Twice a year we award worthy Australians with Medals. I get excited on both Australia Day and the Queens Birthday weekend in anticipation of reading the lists. As someone who has spent so much time recording stories and interviewing people it will not be any shock to you that it is the stories behind the awards that I like the most.
This year we have a cracker. The wonderful Dick Smith was awarded the country’s top honour and his is a lovely story, that should resonate with an entire generation.
Mr Smith is an achiever. The Americans would probably call him a winner. From humble beginnings he toiled to eventual business success and now seems to spend his time giving his money to people who need it more than he does.
The part of his story that should have ears burning everywhere, is his schooling. Marked 45th of 47 students in his year, he went through the apprenticeship route rather than to University. Many a young person is led to believe that if you haven’t made your mark academically by 12 or 13 you are up against it in the success stakes.
Dick Smith would have everyone know that he was not good at school but pretty good at business, leadership, learning and (in my opinion) being a good bloke. Personally I find it interesting that school failed to provide him the opportunity to shine. Though it doesn’t surprise me. The point though is that he didn’t let a thing like academics get in the way of success.
I am not teacher bashing either, some of my favourite people are teachers so this is not about teaching standards or anything like that. It is important for young people to know that the bumps and scuffs that almost inevitably occur during a young persons schooling are not an excuse to give up. In fact they should be providing the motivation to dig a little deeper and work a little harder. Dick Smith’s story shows there is more than one way to skin a cat. We need to be creative in the way we look at success, the way we approach hurdles and the methods we use to shine the light on the big world. Thank you Dick.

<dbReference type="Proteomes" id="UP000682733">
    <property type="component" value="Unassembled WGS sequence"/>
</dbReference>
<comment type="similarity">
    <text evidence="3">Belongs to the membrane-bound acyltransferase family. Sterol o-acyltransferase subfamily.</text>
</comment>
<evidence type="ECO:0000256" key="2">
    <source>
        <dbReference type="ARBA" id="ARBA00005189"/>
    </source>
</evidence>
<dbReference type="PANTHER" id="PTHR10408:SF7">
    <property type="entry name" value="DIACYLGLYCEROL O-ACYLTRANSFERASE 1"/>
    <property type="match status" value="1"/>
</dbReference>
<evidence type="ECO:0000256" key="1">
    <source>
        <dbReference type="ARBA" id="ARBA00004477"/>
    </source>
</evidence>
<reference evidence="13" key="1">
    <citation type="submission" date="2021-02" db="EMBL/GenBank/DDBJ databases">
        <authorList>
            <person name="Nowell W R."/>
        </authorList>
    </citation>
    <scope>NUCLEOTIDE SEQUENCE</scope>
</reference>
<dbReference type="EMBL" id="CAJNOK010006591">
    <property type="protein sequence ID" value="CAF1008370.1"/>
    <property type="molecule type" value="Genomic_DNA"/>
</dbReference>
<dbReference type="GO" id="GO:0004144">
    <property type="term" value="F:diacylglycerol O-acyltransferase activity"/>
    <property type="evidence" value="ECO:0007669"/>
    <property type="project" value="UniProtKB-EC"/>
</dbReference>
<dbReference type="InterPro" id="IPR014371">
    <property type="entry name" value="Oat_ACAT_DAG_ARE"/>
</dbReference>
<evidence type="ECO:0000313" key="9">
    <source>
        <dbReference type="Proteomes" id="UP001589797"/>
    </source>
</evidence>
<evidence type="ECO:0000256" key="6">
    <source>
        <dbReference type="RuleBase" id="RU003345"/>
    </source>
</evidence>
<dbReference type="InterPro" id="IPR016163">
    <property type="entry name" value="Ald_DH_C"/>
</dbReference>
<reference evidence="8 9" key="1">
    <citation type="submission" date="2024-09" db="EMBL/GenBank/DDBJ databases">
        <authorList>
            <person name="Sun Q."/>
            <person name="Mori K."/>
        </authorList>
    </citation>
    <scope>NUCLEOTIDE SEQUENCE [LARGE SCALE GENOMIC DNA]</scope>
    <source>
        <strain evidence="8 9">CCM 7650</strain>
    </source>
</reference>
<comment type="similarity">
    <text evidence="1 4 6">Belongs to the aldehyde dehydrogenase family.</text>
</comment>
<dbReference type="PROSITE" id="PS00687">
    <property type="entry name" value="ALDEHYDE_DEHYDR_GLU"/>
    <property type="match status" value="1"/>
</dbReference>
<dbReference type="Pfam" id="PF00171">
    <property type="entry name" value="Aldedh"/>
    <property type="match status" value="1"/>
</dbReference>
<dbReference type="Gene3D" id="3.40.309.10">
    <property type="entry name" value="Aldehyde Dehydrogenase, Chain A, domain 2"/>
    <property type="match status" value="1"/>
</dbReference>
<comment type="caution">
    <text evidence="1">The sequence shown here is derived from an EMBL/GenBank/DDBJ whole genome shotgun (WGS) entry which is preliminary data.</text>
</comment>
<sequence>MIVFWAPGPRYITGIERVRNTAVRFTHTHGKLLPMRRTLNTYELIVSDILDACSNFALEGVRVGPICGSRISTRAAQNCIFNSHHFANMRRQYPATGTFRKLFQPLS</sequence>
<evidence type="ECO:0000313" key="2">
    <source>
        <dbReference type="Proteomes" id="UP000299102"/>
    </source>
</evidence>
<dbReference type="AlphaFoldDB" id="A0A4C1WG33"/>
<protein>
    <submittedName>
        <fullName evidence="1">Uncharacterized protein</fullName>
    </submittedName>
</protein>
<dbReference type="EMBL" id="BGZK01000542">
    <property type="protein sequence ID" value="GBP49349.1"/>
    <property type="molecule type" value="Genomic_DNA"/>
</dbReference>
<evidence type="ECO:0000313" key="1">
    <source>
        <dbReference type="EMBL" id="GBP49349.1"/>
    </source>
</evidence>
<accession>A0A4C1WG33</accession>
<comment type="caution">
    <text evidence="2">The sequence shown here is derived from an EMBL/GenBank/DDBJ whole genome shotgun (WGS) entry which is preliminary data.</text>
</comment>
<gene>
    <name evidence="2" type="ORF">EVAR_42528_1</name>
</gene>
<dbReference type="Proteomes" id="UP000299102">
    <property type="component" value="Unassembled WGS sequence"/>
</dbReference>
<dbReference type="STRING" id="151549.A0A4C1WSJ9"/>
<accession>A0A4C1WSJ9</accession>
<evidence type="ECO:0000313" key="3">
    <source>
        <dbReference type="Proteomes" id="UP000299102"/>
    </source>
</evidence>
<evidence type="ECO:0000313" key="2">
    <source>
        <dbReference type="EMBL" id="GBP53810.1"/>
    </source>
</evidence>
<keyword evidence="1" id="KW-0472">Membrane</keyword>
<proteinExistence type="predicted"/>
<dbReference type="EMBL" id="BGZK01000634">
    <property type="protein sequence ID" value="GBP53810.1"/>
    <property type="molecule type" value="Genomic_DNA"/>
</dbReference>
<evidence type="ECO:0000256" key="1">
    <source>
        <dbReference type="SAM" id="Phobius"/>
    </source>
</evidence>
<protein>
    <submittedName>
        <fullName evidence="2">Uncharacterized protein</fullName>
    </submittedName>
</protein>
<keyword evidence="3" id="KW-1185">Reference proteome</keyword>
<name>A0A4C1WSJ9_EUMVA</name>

I grew up in a normal family, in a normal house surrounded by normal stuff. Probably just as you think you did. Though nothing about my upbringing was super sensational, in truth, it was definitely different to yours and about one million miles away from my kids upbringing.
That’s what I find when I interview people. They have all led the most interesting lives. Some of them have been singularly motivated by their lifelong battle with their anxieties. Others that I have met peaked in high school and have spent the rest of their lives trying to readjust. Some met the love of their life in primary school, and others are still searching.
Some people I have met have been moulded by events or in some cases a single cataclysmic event. Some have been cast by a life without event. Some people spend their life struggling while others march through without a glance to the left or right. Some are devout, which I find really interesting and others can’t spell the word.
While some people I have interviewed blame their parents, I have met plenty that realise they were given an unfair advantage by their folks. Obviously some of that is just perception and some of it is real. Some interviews make me feel sad and others are uplifting but they are always amazing because people are amazing.